According to Elon Musk, Artificial Intelligence (AI) is humanity’s “biggest existential threat” and it can be compared to “summoning the demon”. This apocalyptic rhetoric coming from someone who believes that the future will bring numerous technological miracles, from electric cars, connecting our brains to computers, to colonies on Mars, can be interpreted as a warning that AI can have negative impacts on humanity. Even though, AI would create new opportunities in solving pressing global issues (energy efficiency, reduction of pollution, food security to name a few), there is an ongoing concern that AI can lead to mass job losses and income inequality, biased algorithm-based decision-making outcomes and breach of privacy rights. The risks of unregulated AI can be unprecedented and the consequences of AI’s rapid advance for democracy, human rights and the rule of law are not clear. Thus, there is a question whether and how the UN and the EU could develop a human rights-based approach to AI.
The EU’s approach to AI
The EU has recently launched initiatives to address major human rights challenges and to lead the development of a human-centric AI. The European Commission communication on artificial intelligence for Europe (April 2018), under the section Preparing for socioeconomic changes, has emphasized the need to invest in people as a cornerstone of a human-centric approach to AI, and to address three key challenges:
- to prepare the society as a whole;
- to help workers in jobs which are likely to be the most transformed or to disappear due to automation, robotics and AI, and
- to train more specialists in AI
The High-Level Expert Group on Artificial Intelligence (AI HLEG) has as an objective to support the implementation of the European Strategy on Artificial Intelligence and during the first year after its creation in June 2018, the AI HLEG delivered the following documents: Ethics Guidelines on Artificial Intelligence, that address values protected by the Charter of Fundamental Rights, such as privacy and personal data protection, human dignity, non-discrimination and consumer protection, and Policy and Investment Recommendations, containing 33 recommendations ‘‘that can guide Trustworthy AI towards sustainability, growth and competitiveness, as well as inclusion – while empowering, benefiting and protecting human beings’’. Both documents highlight that AI should be developed and deployed with an ethical purpose, based in fundamental rights, societal values and the ethical principles of beneficence, non-maleficence, and justice.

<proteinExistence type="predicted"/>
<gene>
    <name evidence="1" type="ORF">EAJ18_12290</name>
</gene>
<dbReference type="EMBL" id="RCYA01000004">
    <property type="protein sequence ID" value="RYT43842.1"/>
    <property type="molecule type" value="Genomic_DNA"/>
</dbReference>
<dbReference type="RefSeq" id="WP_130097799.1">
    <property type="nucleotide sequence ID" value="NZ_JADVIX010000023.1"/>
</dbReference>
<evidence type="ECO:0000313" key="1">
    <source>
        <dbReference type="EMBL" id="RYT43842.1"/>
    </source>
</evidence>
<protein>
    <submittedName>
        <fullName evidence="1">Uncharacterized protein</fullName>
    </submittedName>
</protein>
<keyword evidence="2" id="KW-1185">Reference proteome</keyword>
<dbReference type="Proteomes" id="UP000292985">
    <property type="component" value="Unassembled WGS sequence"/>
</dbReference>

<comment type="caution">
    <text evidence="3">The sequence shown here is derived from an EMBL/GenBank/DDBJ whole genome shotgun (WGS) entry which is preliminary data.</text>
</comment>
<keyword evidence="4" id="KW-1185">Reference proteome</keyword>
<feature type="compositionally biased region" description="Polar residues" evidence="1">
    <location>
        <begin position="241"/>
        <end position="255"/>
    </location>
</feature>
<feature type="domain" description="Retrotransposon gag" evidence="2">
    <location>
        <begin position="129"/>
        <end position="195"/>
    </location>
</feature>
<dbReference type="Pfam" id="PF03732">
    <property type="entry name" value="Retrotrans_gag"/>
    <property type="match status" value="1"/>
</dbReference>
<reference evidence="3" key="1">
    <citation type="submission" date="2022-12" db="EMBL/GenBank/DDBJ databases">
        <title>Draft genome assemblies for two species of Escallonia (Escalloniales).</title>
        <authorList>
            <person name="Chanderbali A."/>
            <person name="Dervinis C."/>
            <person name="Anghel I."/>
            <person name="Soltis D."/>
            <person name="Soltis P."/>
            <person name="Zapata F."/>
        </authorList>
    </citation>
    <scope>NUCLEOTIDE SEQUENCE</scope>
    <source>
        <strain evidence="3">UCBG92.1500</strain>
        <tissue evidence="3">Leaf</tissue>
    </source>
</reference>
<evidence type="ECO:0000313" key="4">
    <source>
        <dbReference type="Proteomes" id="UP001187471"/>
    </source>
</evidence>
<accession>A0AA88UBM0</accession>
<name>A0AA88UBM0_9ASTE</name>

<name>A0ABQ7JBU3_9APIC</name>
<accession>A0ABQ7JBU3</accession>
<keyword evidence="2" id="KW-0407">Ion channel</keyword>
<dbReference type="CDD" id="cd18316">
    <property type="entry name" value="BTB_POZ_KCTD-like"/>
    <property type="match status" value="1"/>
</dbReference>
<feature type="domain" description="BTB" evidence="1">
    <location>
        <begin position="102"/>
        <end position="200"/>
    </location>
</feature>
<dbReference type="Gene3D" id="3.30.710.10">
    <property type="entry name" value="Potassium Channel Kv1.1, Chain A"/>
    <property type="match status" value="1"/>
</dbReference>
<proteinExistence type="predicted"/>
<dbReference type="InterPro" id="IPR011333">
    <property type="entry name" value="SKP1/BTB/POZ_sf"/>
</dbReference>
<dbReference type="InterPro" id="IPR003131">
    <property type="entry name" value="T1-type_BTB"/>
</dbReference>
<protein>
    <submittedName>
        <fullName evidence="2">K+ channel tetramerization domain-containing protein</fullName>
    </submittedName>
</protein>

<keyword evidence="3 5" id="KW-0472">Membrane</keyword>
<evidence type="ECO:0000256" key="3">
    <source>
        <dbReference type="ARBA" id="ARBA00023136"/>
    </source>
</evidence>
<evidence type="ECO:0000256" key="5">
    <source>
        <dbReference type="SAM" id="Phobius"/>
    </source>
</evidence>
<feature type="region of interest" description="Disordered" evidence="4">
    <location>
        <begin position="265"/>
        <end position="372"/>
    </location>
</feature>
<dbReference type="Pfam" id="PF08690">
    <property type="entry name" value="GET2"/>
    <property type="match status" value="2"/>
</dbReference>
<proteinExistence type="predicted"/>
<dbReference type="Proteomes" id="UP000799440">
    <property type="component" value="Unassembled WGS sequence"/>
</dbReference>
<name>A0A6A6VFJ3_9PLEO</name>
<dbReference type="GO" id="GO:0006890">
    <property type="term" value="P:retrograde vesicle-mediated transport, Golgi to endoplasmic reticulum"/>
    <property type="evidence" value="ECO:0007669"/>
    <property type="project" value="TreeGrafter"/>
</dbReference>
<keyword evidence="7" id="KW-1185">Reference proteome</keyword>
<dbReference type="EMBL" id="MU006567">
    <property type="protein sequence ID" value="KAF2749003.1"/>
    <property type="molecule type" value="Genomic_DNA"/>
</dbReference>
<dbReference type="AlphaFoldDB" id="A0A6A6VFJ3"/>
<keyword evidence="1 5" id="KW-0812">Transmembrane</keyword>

The UN approach to AI
The need to map and design policies that will foster the discussion on the global governance of AI has been recognized by the UN. Thus, the Centre for Policy Research at the United Nations University has created the AI and Global Governance Platform as an inclusive space for researchers, policy actors, corporate and thought leaders to explore the global policy challenges raised by artificial intelligence. The platform has three overarching themes:
- AI and the global order (AI’s impact on the transformation of the geopolitical order and the response of multilateral institutions)
- The governance of AI (considering how AI’s risks and unintended consequences are minimized and its social benefits are maximized through governance frameworks)
- The mapping of AI future (focusing on scenarios, interactions and tensions between different actors responsible for the design, deployment, sponsorship and governance of AI)
The Platform aims to support UN Member States, multilateral agencies, funds, programmes and other stakeholders by helping them to consider and establish both their own and their collective roles in shaping the governance of AI.
What does the future hold?
Regulating AI and establishing global and regional frameworks are indispensable for avoiding all possible negative consequences of AI on humanity and human rights. transforming our lives in many visible and invisible ways, asking for rules setting. From predicting our choices, recognizing our faces, increasing farming efficiency, to taking over dangerous jobs (as defusing bombs, dealing with hazardous chemicals), AI has been incorporated in our everyday life. The presence of robots is not yet common but in the near future, we can expect more of them. AI can bring the enhancement of humanity, but at the same time the moral dilemmas and the perils of implementation are many. Humans need to take of AI, otherwise it will take charge of them. And the winner is only one.